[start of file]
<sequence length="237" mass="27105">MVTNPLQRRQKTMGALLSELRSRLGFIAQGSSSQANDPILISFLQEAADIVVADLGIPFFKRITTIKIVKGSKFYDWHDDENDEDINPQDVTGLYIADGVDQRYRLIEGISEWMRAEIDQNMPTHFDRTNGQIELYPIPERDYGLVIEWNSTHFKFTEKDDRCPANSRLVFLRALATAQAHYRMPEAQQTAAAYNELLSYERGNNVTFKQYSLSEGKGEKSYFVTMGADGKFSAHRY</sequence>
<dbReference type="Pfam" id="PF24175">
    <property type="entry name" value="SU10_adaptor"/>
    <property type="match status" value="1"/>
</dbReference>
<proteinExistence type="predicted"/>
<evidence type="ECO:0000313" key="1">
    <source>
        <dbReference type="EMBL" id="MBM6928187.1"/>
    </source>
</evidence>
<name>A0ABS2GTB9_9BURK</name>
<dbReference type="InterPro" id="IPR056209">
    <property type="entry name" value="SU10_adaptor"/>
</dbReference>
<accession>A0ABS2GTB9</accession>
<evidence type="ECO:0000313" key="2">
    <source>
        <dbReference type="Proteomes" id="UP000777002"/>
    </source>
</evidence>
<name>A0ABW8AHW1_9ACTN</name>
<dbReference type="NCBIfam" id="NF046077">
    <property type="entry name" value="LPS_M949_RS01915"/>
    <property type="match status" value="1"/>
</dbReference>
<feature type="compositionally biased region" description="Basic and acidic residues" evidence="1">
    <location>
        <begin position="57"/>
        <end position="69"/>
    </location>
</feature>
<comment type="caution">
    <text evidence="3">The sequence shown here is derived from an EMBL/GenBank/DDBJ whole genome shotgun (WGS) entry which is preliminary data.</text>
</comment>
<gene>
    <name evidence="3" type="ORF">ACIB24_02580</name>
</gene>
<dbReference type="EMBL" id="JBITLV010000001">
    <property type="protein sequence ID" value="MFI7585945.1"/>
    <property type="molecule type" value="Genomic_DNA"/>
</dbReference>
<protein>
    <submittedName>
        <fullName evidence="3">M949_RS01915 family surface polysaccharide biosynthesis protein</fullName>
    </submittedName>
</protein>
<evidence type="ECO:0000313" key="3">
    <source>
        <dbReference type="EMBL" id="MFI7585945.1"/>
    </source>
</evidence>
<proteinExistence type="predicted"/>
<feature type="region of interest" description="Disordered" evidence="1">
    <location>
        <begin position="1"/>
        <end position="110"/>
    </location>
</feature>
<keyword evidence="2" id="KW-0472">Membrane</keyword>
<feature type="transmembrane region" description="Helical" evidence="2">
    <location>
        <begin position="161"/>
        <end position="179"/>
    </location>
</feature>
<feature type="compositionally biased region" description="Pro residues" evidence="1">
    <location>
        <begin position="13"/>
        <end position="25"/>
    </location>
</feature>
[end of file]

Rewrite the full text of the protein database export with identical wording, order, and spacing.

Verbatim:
<sequence length="237" mass="27105">MVTNPLQRRQKTMGALLSELRSRLGFIAQGSSSQANDPILISFLQEAADIVVADLGIPFFKRITTIKIVKGSKFYDWHDDENDEDINPQDVTGLYIADGVDQRYRLIEGISEWMRAEIDQNMPTHFDRTNGQIELYPIPERDYGLVIEWNSTHFKFTEKDDRCPANSRLVFLRALATAQAHYRMPEAQQTAAAYNELLSYERGNNVTFKQYSLSEGKGEKSYFVTMGADGKFSAHRY</sequence>
<dbReference type="Pfam" id="PF24175">
    <property type="entry name" value="SU10_adaptor"/>
    <property type="match status" value="1"/>
</dbReference>
<proteinExistence type="predicted"/>
<evidence type="ECO:0000313" key="1">
    <source>
        <dbReference type="EMBL" id="MBM6928187.1"/>
    </source>
</evidence>
<name>A0ABS2GTB9_9BURK</name>
<dbReference type="InterPro" id="IPR056209">
    <property type="entry name" value="SU10_adaptor"/>
</dbReference>
<accession>A0ABS2GTB9</accession>
<evidence type="ECO:0000313" key="2">
    <source>
        <dbReference type="Proteomes" id="UP000777002"/>
    </source>
</evidence>
<name>A0ABW8AHW1_9ACTN</name>
<dbReference type="NCBIfam" id="NF046077">
    <property type="entry name" value="LPS_M949_RS01915"/>
    <property type="match status" value="1"/>
</dbReference>
<feature type="compositionally biased region" description="Basic and acidic residues" evidence="1">
    <location>
        <begin position="57"/>
        <end position="69"/>
    </location>
</feature>
<comment type="caution">
    <text evidence="3">The sequence shown here is derived from an EMBL/GenBank/DDBJ whole genome shotgun (WGS) entry which is preliminary data.</text>
</comment>
<gene>
    <name evidence="3" type="ORF">ACIB24_02580</name>
</gene>
<dbReference type="EMBL" id="JBITLV010000001">
    <property type="protein sequence ID" value="MFI7585945.1"/>
    <property type="molecule type" value="Genomic_DNA"/>
</dbReference>
<protein>
    <submittedName>
        <fullName evidence="3">M949_RS01915 family surface polysaccharide biosynthesis protein</fullName>
    </submittedName>
</protein>
<evidence type="ECO:0000313" key="3">
    <source>
        <dbReference type="EMBL" id="MFI7585945.1"/>
    </source>
</evidence>
<proteinExistence type="predicted"/>
<feature type="region of interest" description="Disordered" evidence="1">
    <location>
        <begin position="1"/>
        <end position="110"/>
    </location>
</feature>
<keyword evidence="2" id="KW-0472">Membrane</keyword>
<feature type="transmembrane region" description="Helical" evidence="2">
    <location>
        <begin position="161"/>
        <end position="179"/>
    </location>
</feature>
<feature type="compositionally biased region" description="Pro residues" evidence="1">
    <location>
        <begin position="13"/>
        <end position="25"/>
    </location>
</feature>